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Real Estate Prices & Overview

Marshall Park median real estate price is $382,739, which is more expensive than 80.1% of the neighborhoods in Michigan and 55.1% of the neighborhoods in the U.S.

The average rental price in Marshall Park is currently $701, based on NeighborhoodScout's exclusive analysis. Rents here are currently lower in price than 99.4% of Michigan neighborhoods.

Marshall Park is a suburban neighborhood (based on population density) located in Haslett, Michigan.

Marshall Park real estate is primarily made up of small (studio to two bedroom) to medium sized (three or four bedroom) single-family homes and apartment complexes/high-rise apartments. Most of the residential real estate is occupied by a mixture of owners and renters. Many of the residences in the Marshall Park neighborhood are established but not old, having been built between 1970 and 1999. A number of residences were also built between 1940 and 1969.

In Marshall Park, the current vacancy rate is 0.6%, which is a lower rate of vacancies than 92.7% of all neighborhoods in the U.S. This means that the housing supply in Marshall Park is very tight compared to the demand for property here.

Notable & Unique Neighborhood Characteristics

The way a neighborhood looks and feels when you walk or drive around it, from its setting, its buildings, and its flavor, can make all the difference. This neighborhood has some really cool things about the way it looks and feels as revealed by NeighborhoodScout's exclusive research. This might include anything from the housing stock to the types of households living here to how people get around.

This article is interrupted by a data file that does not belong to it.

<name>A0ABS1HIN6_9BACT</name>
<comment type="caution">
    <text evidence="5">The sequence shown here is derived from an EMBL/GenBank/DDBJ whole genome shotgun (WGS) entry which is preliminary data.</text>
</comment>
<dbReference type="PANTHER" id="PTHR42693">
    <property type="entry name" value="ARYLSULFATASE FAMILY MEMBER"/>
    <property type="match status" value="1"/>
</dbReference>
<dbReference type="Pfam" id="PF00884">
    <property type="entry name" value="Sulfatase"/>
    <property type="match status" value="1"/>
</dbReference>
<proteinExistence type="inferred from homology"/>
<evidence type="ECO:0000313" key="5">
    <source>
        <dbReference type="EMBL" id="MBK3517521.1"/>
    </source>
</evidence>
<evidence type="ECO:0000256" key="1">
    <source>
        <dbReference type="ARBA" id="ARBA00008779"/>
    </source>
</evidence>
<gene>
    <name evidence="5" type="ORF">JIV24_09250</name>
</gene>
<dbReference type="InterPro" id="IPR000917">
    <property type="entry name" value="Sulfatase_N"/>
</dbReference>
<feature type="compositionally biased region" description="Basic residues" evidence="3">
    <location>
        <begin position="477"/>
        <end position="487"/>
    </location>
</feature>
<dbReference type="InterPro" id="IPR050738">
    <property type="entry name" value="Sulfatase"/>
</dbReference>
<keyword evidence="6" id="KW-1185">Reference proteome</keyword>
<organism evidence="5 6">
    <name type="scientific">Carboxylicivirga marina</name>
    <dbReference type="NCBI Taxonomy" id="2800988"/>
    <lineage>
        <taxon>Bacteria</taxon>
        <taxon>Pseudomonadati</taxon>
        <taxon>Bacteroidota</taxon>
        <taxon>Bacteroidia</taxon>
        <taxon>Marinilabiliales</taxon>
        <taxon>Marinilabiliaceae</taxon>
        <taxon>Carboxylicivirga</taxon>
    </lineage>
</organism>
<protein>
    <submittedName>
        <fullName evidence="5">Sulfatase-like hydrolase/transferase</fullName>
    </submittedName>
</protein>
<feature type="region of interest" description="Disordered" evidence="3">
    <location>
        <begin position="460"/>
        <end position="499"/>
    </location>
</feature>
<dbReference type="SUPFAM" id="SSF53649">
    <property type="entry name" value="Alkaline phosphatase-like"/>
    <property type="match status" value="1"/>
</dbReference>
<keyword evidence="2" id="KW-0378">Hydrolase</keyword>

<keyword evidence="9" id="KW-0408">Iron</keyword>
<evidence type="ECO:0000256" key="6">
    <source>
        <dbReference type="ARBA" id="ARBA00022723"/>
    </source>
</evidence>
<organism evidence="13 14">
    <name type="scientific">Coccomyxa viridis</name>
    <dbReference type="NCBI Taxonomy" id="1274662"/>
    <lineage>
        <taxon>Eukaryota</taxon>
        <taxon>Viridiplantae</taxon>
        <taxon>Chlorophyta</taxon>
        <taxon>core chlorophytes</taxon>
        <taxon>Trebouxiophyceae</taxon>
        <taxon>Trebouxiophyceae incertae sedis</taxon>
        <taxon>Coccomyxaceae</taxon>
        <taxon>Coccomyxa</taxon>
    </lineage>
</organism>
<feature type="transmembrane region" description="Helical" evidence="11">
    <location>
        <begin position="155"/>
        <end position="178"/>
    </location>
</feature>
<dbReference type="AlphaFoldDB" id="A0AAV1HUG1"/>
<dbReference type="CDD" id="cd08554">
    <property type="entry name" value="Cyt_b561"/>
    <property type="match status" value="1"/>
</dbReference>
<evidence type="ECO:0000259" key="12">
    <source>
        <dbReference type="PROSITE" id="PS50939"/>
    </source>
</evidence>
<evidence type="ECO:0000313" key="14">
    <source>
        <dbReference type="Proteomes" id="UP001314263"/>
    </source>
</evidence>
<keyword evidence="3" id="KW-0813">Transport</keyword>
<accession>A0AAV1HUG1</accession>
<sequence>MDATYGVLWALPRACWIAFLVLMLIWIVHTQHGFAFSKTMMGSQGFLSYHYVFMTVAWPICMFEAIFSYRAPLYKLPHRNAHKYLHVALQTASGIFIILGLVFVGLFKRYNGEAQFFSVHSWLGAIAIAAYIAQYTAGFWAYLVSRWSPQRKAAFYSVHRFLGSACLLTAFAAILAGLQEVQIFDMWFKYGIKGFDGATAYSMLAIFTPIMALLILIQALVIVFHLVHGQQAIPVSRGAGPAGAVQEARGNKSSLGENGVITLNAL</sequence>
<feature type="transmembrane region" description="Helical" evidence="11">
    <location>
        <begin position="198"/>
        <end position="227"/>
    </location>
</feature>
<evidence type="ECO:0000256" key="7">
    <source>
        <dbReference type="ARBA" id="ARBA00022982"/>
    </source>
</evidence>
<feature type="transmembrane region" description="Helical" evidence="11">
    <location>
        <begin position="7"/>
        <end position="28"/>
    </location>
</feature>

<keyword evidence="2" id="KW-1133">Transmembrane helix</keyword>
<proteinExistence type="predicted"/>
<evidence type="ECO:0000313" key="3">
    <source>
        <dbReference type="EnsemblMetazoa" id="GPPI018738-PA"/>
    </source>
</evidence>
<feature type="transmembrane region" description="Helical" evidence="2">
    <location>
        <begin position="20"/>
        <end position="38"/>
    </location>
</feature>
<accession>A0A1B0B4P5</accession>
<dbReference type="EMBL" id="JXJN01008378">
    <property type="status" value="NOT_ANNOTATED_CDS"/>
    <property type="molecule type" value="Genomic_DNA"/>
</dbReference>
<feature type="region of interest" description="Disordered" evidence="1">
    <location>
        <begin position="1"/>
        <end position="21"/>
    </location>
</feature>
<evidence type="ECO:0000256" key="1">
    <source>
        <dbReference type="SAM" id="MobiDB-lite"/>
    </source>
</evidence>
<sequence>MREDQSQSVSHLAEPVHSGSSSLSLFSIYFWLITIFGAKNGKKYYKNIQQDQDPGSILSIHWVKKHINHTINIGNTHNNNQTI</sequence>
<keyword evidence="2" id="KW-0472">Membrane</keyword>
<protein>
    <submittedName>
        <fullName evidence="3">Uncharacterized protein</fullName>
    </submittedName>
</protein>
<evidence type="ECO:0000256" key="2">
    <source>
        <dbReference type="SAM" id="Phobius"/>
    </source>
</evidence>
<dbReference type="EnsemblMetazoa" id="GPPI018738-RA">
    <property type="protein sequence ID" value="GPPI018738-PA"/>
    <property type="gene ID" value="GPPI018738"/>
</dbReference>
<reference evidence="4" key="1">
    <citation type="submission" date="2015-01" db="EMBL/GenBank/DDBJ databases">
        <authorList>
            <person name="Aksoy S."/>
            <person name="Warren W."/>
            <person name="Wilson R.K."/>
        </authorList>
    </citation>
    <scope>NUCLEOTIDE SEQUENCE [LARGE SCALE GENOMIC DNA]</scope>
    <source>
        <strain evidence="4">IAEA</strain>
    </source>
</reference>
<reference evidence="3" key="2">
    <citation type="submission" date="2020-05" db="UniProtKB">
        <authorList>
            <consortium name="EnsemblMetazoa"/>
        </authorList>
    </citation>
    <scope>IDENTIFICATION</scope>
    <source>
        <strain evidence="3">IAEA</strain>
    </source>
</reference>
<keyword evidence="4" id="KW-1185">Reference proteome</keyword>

People

Divorcees may find friendship and understanding in this neighborhood, as 27.1% of its residents are divorced. NeighborhoodScout's exclusive analysis found that this divorce rate is higher than in 99.5% of the neighborhoods in America.

In addition, if you are planning to retire in Michigan, this neighborhood should be on your must-see list. For many reasons, Marshall Park may be considered a retiree's dream neighborhood. According to NeighborhoodScout's exclusive analysis and metrics, it's peaceful and quiet, has above average safety from crime compared to other neighborhoods in Michigan, while also offering a diverse range of housing options. This, along with the vibrant mix of very educated seniors and other age groups who choose to live here, makes the neighborhood more retiree-friendly than 96.5% of neighborhoods in MI. If a Michigan retirement is in your future, this neighborhood should be one of the places you visit.

Diversity

Did you know that the Marshall Park neighborhood has more Finnish and Lebanese ancestry people living in it than nearly any neighborhood in America? It's true! In fact, 1.2% of this neighborhood's residents have Finnish ancestry and 1.0% have Lebanese ancestry.

The Neighbors

There are two complementary measures for understanding the income of a neighborhood's residents: the average and the extremes. While a neighborhood may be relatively wealthy overall, it is equally important to understand the rate of people - particularly children - who are living at or below the federal poverty line, which is extremely low income. Some neighborhoods with a lower average income may actually have a lower childhood poverty rate than another with a higher average income, and this helps us understand the conditions and character of a neighborhood.